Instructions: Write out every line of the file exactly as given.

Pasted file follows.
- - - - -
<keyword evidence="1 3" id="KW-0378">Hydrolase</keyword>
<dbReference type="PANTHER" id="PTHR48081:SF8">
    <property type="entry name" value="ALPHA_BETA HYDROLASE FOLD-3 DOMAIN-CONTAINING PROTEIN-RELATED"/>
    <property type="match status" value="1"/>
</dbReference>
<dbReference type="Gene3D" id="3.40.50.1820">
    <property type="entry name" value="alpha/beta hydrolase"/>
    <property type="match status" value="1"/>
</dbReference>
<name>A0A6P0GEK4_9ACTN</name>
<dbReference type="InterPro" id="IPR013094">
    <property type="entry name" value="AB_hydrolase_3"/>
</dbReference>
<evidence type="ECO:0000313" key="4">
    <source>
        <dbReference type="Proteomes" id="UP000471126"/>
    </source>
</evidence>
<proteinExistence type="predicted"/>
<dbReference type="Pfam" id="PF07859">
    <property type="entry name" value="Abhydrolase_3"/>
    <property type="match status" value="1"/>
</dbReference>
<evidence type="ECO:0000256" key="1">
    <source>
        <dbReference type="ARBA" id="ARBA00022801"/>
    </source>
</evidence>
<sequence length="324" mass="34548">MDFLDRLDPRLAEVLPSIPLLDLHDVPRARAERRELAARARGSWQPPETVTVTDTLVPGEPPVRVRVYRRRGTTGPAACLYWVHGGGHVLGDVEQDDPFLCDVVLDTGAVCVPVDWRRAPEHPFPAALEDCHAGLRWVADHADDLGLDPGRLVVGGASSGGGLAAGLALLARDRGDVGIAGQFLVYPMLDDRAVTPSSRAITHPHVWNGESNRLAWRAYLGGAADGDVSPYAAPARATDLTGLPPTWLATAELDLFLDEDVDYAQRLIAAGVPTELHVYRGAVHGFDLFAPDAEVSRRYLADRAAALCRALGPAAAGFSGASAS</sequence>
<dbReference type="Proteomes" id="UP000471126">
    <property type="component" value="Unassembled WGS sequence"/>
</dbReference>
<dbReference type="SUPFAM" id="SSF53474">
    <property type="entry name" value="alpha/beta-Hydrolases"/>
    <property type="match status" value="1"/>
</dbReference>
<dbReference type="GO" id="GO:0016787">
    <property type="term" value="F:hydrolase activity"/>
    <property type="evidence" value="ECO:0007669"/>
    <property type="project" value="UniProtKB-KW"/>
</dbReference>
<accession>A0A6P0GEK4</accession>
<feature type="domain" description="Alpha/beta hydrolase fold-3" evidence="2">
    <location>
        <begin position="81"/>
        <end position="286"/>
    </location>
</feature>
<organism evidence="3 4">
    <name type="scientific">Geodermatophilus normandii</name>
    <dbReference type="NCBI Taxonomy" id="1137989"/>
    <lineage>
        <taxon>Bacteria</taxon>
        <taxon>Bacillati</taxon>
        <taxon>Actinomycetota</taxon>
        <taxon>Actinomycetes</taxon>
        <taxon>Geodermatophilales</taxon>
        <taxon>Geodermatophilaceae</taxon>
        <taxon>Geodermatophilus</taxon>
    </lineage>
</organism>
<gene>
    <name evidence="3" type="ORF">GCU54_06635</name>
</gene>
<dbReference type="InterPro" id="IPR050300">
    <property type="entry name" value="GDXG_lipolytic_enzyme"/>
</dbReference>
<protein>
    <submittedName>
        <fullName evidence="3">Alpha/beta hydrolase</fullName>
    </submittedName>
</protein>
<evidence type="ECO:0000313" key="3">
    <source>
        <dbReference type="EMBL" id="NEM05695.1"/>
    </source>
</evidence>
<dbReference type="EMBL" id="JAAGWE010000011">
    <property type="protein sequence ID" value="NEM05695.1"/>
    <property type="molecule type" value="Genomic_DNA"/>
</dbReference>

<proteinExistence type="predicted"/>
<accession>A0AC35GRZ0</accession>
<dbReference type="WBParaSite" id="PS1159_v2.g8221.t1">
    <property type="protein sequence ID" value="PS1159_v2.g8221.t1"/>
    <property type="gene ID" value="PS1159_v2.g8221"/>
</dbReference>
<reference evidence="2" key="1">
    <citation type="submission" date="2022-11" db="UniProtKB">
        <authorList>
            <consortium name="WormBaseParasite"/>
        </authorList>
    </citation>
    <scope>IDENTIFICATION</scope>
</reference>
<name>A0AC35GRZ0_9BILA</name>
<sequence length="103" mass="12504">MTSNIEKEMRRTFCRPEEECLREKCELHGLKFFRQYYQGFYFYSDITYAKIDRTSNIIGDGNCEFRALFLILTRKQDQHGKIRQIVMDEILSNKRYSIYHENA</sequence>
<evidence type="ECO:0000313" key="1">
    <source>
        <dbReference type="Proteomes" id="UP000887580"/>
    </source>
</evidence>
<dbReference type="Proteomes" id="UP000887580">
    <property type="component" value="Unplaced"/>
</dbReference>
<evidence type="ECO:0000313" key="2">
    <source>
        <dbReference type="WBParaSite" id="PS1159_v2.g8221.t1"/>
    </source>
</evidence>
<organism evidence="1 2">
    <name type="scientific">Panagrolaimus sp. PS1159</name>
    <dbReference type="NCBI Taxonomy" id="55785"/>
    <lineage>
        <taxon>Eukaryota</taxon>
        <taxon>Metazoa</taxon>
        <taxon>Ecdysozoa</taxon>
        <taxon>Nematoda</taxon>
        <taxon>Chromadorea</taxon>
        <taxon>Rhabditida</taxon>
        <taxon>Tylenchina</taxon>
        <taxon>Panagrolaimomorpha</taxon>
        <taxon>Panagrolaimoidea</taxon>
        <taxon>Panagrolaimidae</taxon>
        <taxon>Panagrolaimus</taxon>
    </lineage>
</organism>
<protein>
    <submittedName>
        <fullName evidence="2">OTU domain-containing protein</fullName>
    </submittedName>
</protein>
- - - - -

<keyword evidence="1 3" id="KW-0378">Hydrolase</keyword>
<dbReference type="PANTHER" id="PTHR48081:SF8">
    <property type="entry name" value="ALPHA_BETA HYDROLASE FOLD-3 DOMAIN-CONTAINING PROTEIN-RELATED"/>
    <property type="match status" value="1"/>
</dbReference>
<dbReference type="Gene3D" id="3.40.50.1820">
    <property type="entry name" value="alpha/beta hydrolase"/>
    <property type="match status" value="1"/>
</dbReference>
<name>A0A6P0GEK4_9ACTN</name>
<dbReference type="InterPro" id="IPR013094">
    <property type="entry name" value="AB_hydrolase_3"/>
</dbReference>
<evidence type="ECO:0000313" key="4">
    <source>
        <dbReference type="Proteomes" id="UP000471126"/>
    </source>
</evidence>
<proteinExistence type="predicted"/>
<dbReference type="Pfam" id="PF07859">
    <property type="entry name" value="Abhydrolase_3"/>
    <property type="match status" value="1"/>
</dbReference>
<evidence type="ECO:0000256" key="1">
    <source>
        <dbReference type="ARBA" id="ARBA00022801"/>
    </source>
</evidence>
<sequence length="324" mass="34548">MDFLDRLDPRLAEVLPSIPLLDLHDVPRARAERRELAARARGSWQPPETVTVTDTLVPGEPPVRVRVYRRRGTTGPAACLYWVHGGGHVLGDVEQDDPFLCDVVLDTGAVCVPVDWRRAPEHPFPAALEDCHAGLRWVADHADDLGLDPGRLVVGGASSGGGLAAGLALLARDRGDVGIAGQFLVYPMLDDRAVTPSSRAITHPHVWNGESNRLAWRAYLGGAADGDVSPYAAPARATDLTGLPPTWLATAELDLFLDEDVDYAQRLIAAGVPTELHVYRGAVHGFDLFAPDAEVSRRYLADRAAALCRALGPAAAGFSGASAS</sequence>
<dbReference type="Proteomes" id="UP000471126">
    <property type="component" value="Unassembled WGS sequence"/>
</dbReference>
<dbReference type="SUPFAM" id="SSF53474">
    <property type="entry name" value="alpha/beta-Hydrolases"/>
    <property type="match status" value="1"/>
</dbReference>
<dbReference type="GO" id="GO:0016787">
    <property type="term" value="F:hydrolase activity"/>
    <property type="evidence" value="ECO:0007669"/>
    <property type="project" value="UniProtKB-KW"/>
</dbReference>
<accession>A0A6P0GEK4</accession>
<feature type="domain" description="Alpha/beta hydrolase fold-3" evidence="2">
    <location>
        <begin position="81"/>
        <end position="286"/>
    </location>
</feature>
<organism evidence="3 4">
    <name type="scientific">Geodermatophilus normandii</name>
    <dbReference type="NCBI Taxonomy" id="1137989"/>
    <lineage>
        <taxon>Bacteria</taxon>
        <taxon>Bacillati</taxon>
        <taxon>Actinomycetota</taxon>
        <taxon>Actinomycetes</taxon>
        <taxon>Geodermatophilales</taxon>
        <taxon>Geodermatophilaceae</taxon>
        <taxon>Geodermatophilus</taxon>
    </lineage>
</organism>
<gene>
    <name evidence="3" type="ORF">GCU54_06635</name>
</gene>
<dbReference type="InterPro" id="IPR050300">
    <property type="entry name" value="GDXG_lipolytic_enzyme"/>
</dbReference>
<protein>
    <submittedName>
        <fullName evidence="3">Alpha/beta hydrolase</fullName>
    </submittedName>
</protein>
<evidence type="ECO:0000313" key="3">
    <source>
        <dbReference type="EMBL" id="NEM05695.1"/>
    </source>
</evidence>
<dbReference type="EMBL" id="JAAGWE010000011">
    <property type="protein sequence ID" value="NEM05695.1"/>
    <property type="molecule type" value="Genomic_DNA"/>
</dbReference>

<proteinExistence type="predicted"/>
<accession>A0AC35GRZ0</accession>
<dbReference type="WBParaSite" id="PS1159_v2.g8221.t1">
    <property type="protein sequence ID" value="PS1159_v2.g8221.t1"/>
    <property type="gene ID" value="PS1159_v2.g8221"/>
</dbReference>
<reference evidence="2" key="1">
    <citation type="submission" date="2022-11" db="UniProtKB">
        <authorList>
            <consortium name="WormBaseParasite"/>
        </authorList>
    </citation>
    <scope>IDENTIFICATION</scope>
</reference>
<name>A0AC35GRZ0_9BILA</name>
<sequence length="103" mass="12504">MTSNIEKEMRRTFCRPEEECLREKCELHGLKFFRQYYQGFYFYSDITYAKIDRTSNIIGDGNCEFRALFLILTRKQDQHGKIRQIVMDEILSNKRYSIYHENA</sequence>
<evidence type="ECO:0000313" key="1">
    <source>
        <dbReference type="Proteomes" id="UP000887580"/>
    </source>
</evidence>
<dbReference type="Proteomes" id="UP000887580">
    <property type="component" value="Unplaced"/>
</dbReference>
<evidence type="ECO:0000313" key="2">
    <source>
        <dbReference type="WBParaSite" id="PS1159_v2.g8221.t1"/>
    </source>
</evidence>
<organism evidence="1 2">
    <name type="scientific">Panagrolaimus sp. PS1159</name>
    <dbReference type="NCBI Taxonomy" id="55785"/>
    <lineage>
        <taxon>Eukaryota</taxon>
        <taxon>Metazoa</taxon>
        <taxon>Ecdysozoa</taxon>
        <taxon>Nematoda</taxon>
        <taxon>Chromadorea</taxon>
        <taxon>Rhabditida</taxon>
        <taxon>Tylenchina</taxon>
        <taxon>Panagrolaimomorpha</taxon>
        <taxon>Panagrolaimoidea</taxon>
        <taxon>Panagrolaimidae</taxon>
        <taxon>Panagrolaimus</taxon>
    </lineage>
</organism>
<protein>
    <submittedName>
        <fullName evidence="2">OTU domain-containing protein</fullName>
    </submittedName>
</protein>